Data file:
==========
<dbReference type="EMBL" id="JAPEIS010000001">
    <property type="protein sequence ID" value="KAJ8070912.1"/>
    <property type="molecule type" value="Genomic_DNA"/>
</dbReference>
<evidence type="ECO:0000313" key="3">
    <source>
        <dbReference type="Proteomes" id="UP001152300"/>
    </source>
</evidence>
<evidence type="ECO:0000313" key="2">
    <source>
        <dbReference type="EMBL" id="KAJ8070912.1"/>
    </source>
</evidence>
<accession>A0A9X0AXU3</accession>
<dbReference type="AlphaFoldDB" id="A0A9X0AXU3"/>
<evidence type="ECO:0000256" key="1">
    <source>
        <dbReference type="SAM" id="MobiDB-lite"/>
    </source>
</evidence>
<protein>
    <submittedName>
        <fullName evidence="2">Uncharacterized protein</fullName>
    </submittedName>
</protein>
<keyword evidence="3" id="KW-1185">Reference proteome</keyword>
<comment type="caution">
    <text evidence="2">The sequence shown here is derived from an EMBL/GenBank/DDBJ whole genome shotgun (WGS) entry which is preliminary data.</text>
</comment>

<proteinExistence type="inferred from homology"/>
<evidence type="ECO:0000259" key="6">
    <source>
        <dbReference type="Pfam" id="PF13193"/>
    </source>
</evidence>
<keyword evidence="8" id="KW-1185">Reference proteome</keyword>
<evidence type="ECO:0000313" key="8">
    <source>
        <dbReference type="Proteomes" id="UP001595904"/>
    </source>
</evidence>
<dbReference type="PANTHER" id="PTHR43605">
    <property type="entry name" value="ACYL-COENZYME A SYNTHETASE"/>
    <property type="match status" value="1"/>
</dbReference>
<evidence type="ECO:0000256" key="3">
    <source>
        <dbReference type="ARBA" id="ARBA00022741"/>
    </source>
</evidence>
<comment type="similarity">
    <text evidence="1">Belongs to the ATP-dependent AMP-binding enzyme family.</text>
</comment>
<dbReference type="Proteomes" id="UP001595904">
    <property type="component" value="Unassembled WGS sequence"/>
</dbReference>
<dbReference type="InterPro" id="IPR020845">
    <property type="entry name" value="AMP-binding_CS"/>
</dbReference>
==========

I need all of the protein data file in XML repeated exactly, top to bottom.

<dbReference type="EMBL" id="JAPEIS010000001">
    <property type="protein sequence ID" value="KAJ8070912.1"/>
    <property type="molecule type" value="Genomic_DNA"/>
</dbReference>
<evidence type="ECO:0000313" key="3">
    <source>
        <dbReference type="Proteomes" id="UP001152300"/>
    </source>
</evidence>
<evidence type="ECO:0000313" key="2">
    <source>
        <dbReference type="EMBL" id="KAJ8070912.1"/>
    </source>
</evidence>
<accession>A0A9X0AXU3</accession>
<dbReference type="AlphaFoldDB" id="A0A9X0AXU3"/>
<evidence type="ECO:0000256" key="1">
    <source>
        <dbReference type="SAM" id="MobiDB-lite"/>
    </source>
</evidence>
<protein>
    <submittedName>
        <fullName evidence="2">Uncharacterized protein</fullName>
    </submittedName>
</protein>
<keyword evidence="3" id="KW-1185">Reference proteome</keyword>
<comment type="caution">
    <text evidence="2">The sequence shown here is derived from an EMBL/GenBank/DDBJ whole genome shotgun (WGS) entry which is preliminary data.</text>
</comment>

<proteinExistence type="inferred from homology"/>
<evidence type="ECO:0000259" key="6">
    <source>
        <dbReference type="Pfam" id="PF13193"/>
    </source>
</evidence>
<keyword evidence="8" id="KW-1185">Reference proteome</keyword>
<evidence type="ECO:0000313" key="8">
    <source>
        <dbReference type="Proteomes" id="UP001595904"/>
    </source>
</evidence>
<dbReference type="PANTHER" id="PTHR43605">
    <property type="entry name" value="ACYL-COENZYME A SYNTHETASE"/>
    <property type="match status" value="1"/>
</dbReference>
<evidence type="ECO:0000256" key="3">
    <source>
        <dbReference type="ARBA" id="ARBA00022741"/>
    </source>
</evidence>
<comment type="similarity">
    <text evidence="1">Belongs to the ATP-dependent AMP-binding enzyme family.</text>
</comment>
<dbReference type="Proteomes" id="UP001595904">
    <property type="component" value="Unassembled WGS sequence"/>
</dbReference>
<dbReference type="InterPro" id="IPR020845">
    <property type="entry name" value="AMP-binding_CS"/>
</dbReference>